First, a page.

“The advertising industry has long been concerned about new technology that aids ad avoidance. While much attention has been focused on the impact of DVRs, new research from the IPG Media Lab and YuMe shows the real threat to attention is the smartphone and other increasingly ubiquitous distraction media,” Brian Monahan reports for AdAge.
“The study quantified some long-suspected but never quantified aspects of media behavior. Distraction media was ubiquitous, with 94% of TV and 73% of online video viewers using some type of companion/distraction media. While companion media included everything from laptops, video games and crossword puzzles to physical mail and musical instruments, the smartphone proved to be the true ‘disruptor’ in regards to video attention levels. Of all of the companion media used, the smartphone accounted for 60% of TV and 46% of online video distractions,” Monahan reports.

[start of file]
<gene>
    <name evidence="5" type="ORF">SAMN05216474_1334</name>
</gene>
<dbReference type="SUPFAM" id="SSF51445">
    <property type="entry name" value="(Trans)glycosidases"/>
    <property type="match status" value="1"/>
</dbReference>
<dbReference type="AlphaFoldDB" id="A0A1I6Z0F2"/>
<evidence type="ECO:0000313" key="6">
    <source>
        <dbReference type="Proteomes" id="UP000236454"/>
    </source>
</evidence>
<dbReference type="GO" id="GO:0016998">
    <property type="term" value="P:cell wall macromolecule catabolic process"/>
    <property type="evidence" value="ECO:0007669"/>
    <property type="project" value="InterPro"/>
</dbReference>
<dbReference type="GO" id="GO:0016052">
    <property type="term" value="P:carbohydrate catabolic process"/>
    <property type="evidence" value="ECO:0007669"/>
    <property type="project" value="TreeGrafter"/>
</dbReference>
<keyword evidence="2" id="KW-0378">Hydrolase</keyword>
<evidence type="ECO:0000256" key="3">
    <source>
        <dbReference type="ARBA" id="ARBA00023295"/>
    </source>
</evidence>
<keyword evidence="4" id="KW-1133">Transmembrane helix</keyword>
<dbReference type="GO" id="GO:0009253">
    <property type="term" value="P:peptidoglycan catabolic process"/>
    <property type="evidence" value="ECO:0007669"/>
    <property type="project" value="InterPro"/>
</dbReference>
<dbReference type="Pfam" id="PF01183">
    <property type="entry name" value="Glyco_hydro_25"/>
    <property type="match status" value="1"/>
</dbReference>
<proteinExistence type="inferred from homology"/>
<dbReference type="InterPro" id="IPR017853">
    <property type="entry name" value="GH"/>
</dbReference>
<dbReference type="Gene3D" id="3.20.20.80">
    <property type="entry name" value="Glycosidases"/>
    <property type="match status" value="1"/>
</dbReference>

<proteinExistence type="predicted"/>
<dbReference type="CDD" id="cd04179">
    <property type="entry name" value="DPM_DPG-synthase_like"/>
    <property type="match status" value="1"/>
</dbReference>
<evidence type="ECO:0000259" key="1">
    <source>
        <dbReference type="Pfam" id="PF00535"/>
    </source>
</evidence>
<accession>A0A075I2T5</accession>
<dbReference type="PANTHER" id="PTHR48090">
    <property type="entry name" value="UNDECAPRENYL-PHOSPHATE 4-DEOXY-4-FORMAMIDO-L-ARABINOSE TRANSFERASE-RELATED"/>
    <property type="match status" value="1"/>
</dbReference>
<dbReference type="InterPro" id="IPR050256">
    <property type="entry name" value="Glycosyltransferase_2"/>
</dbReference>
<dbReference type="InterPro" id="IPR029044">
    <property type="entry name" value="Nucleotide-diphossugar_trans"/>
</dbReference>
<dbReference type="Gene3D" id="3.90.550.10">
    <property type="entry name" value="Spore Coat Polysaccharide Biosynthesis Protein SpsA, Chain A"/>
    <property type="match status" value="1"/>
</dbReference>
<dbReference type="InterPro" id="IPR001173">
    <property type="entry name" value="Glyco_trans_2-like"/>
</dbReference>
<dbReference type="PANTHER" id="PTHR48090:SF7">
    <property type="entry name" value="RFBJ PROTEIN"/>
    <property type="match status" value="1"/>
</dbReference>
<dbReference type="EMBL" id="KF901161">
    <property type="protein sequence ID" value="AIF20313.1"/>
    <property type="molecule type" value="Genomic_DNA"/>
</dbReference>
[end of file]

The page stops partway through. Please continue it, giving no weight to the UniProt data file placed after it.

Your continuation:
Some common video patterns were observed:
• Participants watched content, but turned to companion media during advertising.
• Participants multitasked with companion media at all times.
• Participants displayed relatively consistent viewing, but exhibited low emotional or intellectual engagement.
Monahan reports, “Magna Global estimates that 35% of U.S. households have DVRs and 10% of their total TV consumption is time shifted, within which 65% of ads are fast forwarded, meaning 35% x 10% x 65% = 2% of total TV ad impressions are avoided through fast forwarding. Our study found that 63% of TV impressions were avoided simply by not paying attention to the screen.”
Read more in the full article here.
MacDailyNews Take: Wait until enough iPads get out there. We hardly ever use our iPhone 4 when our iPad 2s are available which, when we’re in front of the TV, is all the time. We regard iPhone 4 and its tiny screen, no mater how perfect that screen may be, to be only for truly mobile situations, when we don’t have our iPads. Our iPhones became our iOS device of last resort the day the original iPad was released. If advertisers want to reach people in front of their TVs, they should focus on immersive iAds for iOS devices.
[Attribytion: TUAW. Thanks to MacDailyNews Reader “Lynn W.” for the heads up.]